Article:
The completed sFlow Host Structures specification has been published by sFlow.org, extending the sFlow standard to include physical and virtual server performance metrics. The specification describes a coherent framework that builds on the sFlow metrics exported by most switch vendors, linking network, server and application performance monitoring to provide an integrated picture of performance.
The diagram above shows how the packet header information exported by network devices is used to link network performance with performance metrics collected from servers and applications. The packet header contains MAC addresses corresponding to physical and virtual server network adapter cards as well as TCP/UDP socket information identifying individual application instances. Collecting sFlow data from the network devices provides an sFlow analyzer with a real-time map of the physical and logical relationships between entities on the network (see Packet paths and Application mapping).
A server exporting sFlow performance metrics includes an additional structure containing the MAC addresses associated with each of its network adapters. The inclusion of the MAC addresses provides a common key linking server performance metrics (CPU, Memory, I/O etc.) to network performance measurements (network flows, link utilizations, etc.), providing a complete picture of the server's performance (see Hybrid server monitoring and UUID)
The sFlow Host Structures specification builds on the scalable "counter push" mechanism that is used by network devices to export standard interface counters (see Link utilization). Most operating systems already maintain performance counter to track CPU, memory and I/O performance. The sFlow Host Structures specification leverages work done by the Ganglia project to define a common set of metrics across different operating systems, including: Windows, Linux (Fedora/RedHat/CentOS, Debian, Gentoo, SuSE/OpenSuSE), Solaris, FreeBSD, NetBSD, OpenBSD, DragonflyBSD and AIX. The extension of sFlow to include server performance metrics integrates network and system monitoring to deliver a data center wide view of performance (see Top servers and Cluster performance).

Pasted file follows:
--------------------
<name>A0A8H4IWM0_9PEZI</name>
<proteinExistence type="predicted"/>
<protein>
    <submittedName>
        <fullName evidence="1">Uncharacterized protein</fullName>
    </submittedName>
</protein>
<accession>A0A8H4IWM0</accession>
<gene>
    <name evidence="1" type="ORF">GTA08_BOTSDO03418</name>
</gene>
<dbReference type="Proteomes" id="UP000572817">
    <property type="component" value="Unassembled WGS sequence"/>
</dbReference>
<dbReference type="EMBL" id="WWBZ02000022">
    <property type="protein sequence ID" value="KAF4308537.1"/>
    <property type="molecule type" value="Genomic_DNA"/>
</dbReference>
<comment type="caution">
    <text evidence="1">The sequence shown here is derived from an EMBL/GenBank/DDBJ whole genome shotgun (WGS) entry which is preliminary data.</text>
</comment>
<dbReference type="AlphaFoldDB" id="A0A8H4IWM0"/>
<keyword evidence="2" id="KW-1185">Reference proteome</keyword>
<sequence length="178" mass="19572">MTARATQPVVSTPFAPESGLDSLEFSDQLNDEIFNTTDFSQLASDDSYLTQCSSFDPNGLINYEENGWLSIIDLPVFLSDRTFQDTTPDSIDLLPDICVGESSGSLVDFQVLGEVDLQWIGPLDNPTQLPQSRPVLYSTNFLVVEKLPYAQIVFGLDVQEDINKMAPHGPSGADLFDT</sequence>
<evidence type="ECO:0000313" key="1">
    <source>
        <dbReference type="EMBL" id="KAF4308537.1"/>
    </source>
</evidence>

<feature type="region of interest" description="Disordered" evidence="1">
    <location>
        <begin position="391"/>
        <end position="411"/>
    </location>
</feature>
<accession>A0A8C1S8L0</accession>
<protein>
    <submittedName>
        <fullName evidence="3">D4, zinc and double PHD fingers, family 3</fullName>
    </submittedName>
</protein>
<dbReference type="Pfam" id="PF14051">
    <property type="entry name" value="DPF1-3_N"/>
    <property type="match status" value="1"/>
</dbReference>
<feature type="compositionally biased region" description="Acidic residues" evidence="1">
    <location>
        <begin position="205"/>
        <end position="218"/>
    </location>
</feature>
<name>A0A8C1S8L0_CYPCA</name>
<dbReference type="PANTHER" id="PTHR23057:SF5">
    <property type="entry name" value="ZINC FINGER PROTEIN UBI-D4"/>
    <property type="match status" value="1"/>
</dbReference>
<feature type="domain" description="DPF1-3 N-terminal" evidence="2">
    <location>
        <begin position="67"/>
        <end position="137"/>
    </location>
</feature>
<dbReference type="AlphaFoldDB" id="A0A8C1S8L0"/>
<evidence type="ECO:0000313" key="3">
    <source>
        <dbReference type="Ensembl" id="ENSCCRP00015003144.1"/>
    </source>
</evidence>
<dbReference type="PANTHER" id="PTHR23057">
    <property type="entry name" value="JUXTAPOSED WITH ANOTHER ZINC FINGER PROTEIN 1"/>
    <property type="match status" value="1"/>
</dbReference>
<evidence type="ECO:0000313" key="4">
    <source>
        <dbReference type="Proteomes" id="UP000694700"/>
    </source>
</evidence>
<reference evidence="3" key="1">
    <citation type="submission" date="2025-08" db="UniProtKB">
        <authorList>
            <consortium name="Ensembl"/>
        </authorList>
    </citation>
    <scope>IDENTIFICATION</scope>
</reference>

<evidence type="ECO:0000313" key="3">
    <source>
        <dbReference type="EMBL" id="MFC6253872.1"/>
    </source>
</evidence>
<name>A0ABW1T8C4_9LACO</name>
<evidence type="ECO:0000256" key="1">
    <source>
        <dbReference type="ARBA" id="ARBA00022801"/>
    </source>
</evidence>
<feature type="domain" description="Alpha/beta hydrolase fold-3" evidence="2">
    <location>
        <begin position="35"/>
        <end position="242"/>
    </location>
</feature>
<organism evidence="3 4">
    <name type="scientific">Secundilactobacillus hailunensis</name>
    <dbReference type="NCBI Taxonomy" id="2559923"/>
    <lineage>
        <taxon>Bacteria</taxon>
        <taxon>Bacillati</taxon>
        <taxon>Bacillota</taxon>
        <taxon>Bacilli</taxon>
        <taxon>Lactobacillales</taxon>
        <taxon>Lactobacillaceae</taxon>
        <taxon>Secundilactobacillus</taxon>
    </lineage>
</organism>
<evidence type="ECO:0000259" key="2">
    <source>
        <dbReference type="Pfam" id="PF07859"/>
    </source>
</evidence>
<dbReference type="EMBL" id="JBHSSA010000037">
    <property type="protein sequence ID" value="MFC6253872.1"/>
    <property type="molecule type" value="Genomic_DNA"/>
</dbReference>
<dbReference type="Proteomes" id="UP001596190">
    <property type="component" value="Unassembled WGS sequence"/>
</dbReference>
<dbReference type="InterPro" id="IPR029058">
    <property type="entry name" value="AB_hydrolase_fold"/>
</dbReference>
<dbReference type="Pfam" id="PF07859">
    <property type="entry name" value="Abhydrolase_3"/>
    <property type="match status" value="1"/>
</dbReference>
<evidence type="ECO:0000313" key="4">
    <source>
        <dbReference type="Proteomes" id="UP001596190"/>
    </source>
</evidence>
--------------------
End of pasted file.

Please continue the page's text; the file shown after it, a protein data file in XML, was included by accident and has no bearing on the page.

For virtual machine performance metrics, the sFlow Host Structures specification draws on definitions from the libvirt project which has defined a standard set of metrics that can be collected from a wide variety of virtualization platforms, including: Xen, QEMU, KVM, LXC, OpenVZ, User Mode Linux, VirtualBox, VMWare ESX and GSX. Again, the MAC addresses associated with each virtual machine are exported along with its performance metrics so that the virtual machine's performance can be linked to its network activity.
The sFlow Host Structures document also describes the extension of sFlow's sampling mechanism to include application transaction sampling. Examples of application level transactions include: HTTP requests to a web server, NFS/CIFS requests to a file server, memcached requests and operations performed by a Hadoop cluster. An application sFlow agent samples completed transactions, capturing information about each completed request, including: size, duration, type, URL, file name etc. Each application transaction sample is linked to the network through the inclusion of TCP/UDP socket information which can be matched to packet header information from network devices.
What clearly distinguishes sFlow from other monitoring technologies is the integrated, end-to-end, view of performance that it offers. Integration exponentially increases the value of information by making it actionable. For example, identifying that an application is running slowly isn't enough to solve the performance problem. However, if you also know that the server hosting the application is seeing poor disk performance, can link the disk performance to a slow NFS server, can identify the other clients of the NFS server and finally determine that all the request are competing for access to a single file, then you are in a position to take action. It is this ability to link data together, combined with the scalability to monitor every resource in the data center that makes sFlow revolutionary.